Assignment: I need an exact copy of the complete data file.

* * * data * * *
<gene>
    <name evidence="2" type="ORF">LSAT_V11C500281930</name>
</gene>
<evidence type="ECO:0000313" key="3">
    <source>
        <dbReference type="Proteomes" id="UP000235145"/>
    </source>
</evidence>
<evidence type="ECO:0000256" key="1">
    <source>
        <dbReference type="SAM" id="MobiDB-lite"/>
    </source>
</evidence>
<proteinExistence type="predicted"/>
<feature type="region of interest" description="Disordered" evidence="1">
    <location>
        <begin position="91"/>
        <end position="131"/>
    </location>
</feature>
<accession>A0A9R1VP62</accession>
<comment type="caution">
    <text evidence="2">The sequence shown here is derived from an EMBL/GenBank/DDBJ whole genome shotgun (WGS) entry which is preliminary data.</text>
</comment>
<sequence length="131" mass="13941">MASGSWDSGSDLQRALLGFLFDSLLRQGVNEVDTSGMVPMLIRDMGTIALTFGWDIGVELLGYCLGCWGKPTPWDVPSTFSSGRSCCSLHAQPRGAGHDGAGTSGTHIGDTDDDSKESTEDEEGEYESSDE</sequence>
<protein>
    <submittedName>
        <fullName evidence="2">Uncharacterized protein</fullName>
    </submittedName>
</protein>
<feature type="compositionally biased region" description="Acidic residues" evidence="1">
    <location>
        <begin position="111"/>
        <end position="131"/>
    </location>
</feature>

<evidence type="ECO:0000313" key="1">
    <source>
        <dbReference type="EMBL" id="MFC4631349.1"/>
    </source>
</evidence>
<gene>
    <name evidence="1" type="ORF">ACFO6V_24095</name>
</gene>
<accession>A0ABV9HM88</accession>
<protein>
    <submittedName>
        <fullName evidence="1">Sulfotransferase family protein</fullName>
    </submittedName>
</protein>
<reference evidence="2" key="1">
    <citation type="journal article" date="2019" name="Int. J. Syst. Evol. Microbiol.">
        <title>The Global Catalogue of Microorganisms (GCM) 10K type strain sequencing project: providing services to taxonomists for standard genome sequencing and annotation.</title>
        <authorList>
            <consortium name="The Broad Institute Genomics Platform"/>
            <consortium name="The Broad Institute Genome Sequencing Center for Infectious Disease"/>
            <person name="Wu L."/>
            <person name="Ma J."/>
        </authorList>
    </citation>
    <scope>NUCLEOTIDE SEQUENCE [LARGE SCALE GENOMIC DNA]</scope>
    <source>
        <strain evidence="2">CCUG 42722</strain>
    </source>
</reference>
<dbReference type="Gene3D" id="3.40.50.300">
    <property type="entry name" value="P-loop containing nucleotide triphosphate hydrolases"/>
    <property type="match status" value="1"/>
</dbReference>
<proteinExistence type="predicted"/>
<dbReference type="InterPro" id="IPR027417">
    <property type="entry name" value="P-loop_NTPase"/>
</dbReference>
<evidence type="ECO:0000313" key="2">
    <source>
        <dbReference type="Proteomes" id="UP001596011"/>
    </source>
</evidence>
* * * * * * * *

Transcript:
<gene>
    <name evidence="2" type="ORF">LSAT_V11C500281930</name>
</gene>
<evidence type="ECO:0000313" key="3">
    <source>
        <dbReference type="Proteomes" id="UP000235145"/>
    </source>
</evidence>
<evidence type="ECO:0000256" key="1">
    <source>
        <dbReference type="SAM" id="MobiDB-lite"/>
    </source>
</evidence>
<proteinExistence type="predicted"/>
<feature type="region of interest" description="Disordered" evidence="1">
    <location>
        <begin position="91"/>
        <end position="131"/>
    </location>
</feature>
<accession>A0A9R1VP62</accession>
<comment type="caution">
    <text evidence="2">The sequence shown here is derived from an EMBL/GenBank/DDBJ whole genome shotgun (WGS) entry which is preliminary data.</text>
</comment>
<sequence length="131" mass="13941">MASGSWDSGSDLQRALLGFLFDSLLRQGVNEVDTSGMVPMLIRDMGTIALTFGWDIGVELLGYCLGCWGKPTPWDVPSTFSSGRSCCSLHAQPRGAGHDGAGTSGTHIGDTDDDSKESTEDEEGEYESSDE</sequence>
<protein>
    <submittedName>
        <fullName evidence="2">Uncharacterized protein</fullName>
    </submittedName>
</protein>
<feature type="compositionally biased region" description="Acidic residues" evidence="1">
    <location>
        <begin position="111"/>
        <end position="131"/>
    </location>
</feature>

<evidence type="ECO:0000313" key="1">
    <source>
        <dbReference type="EMBL" id="MFC4631349.1"/>
    </source>
</evidence>
<gene>
    <name evidence="1" type="ORF">ACFO6V_24095</name>
</gene>
<accession>A0ABV9HM88</accession>
<protein>
    <submittedName>
        <fullName evidence="1">Sulfotransferase family protein</fullName>
    </submittedName>
</protein>
<reference evidence="2" key="1">
    <citation type="journal article" date="2019" name="Int. J. Syst. Evol. Microbiol.">
        <title>The Global Catalogue of Microorganisms (GCM) 10K type strain sequencing project: providing services to taxonomists for standard genome sequencing and annotation.</title>
        <authorList>
            <consortium name="The Broad Institute Genomics Platform"/>
            <consortium name="The Broad Institute Genome Sequencing Center for Infectious Disease"/>
            <person name="Wu L."/>
            <person name="Ma J."/>
        </authorList>
    </citation>
    <scope>NUCLEOTIDE SEQUENCE [LARGE SCALE GENOMIC DNA]</scope>
    <source>
        <strain evidence="2">CCUG 42722</strain>
    </source>
</reference>
<dbReference type="Gene3D" id="3.40.50.300">
    <property type="entry name" value="P-loop containing nucleotide triphosphate hydrolases"/>
    <property type="match status" value="1"/>
</dbReference>
<proteinExistence type="predicted"/>
<dbReference type="InterPro" id="IPR027417">
    <property type="entry name" value="P-loop_NTPase"/>
</dbReference>
<evidence type="ECO:0000313" key="2">
    <source>
        <dbReference type="Proteomes" id="UP001596011"/>
    </source>
</evidence>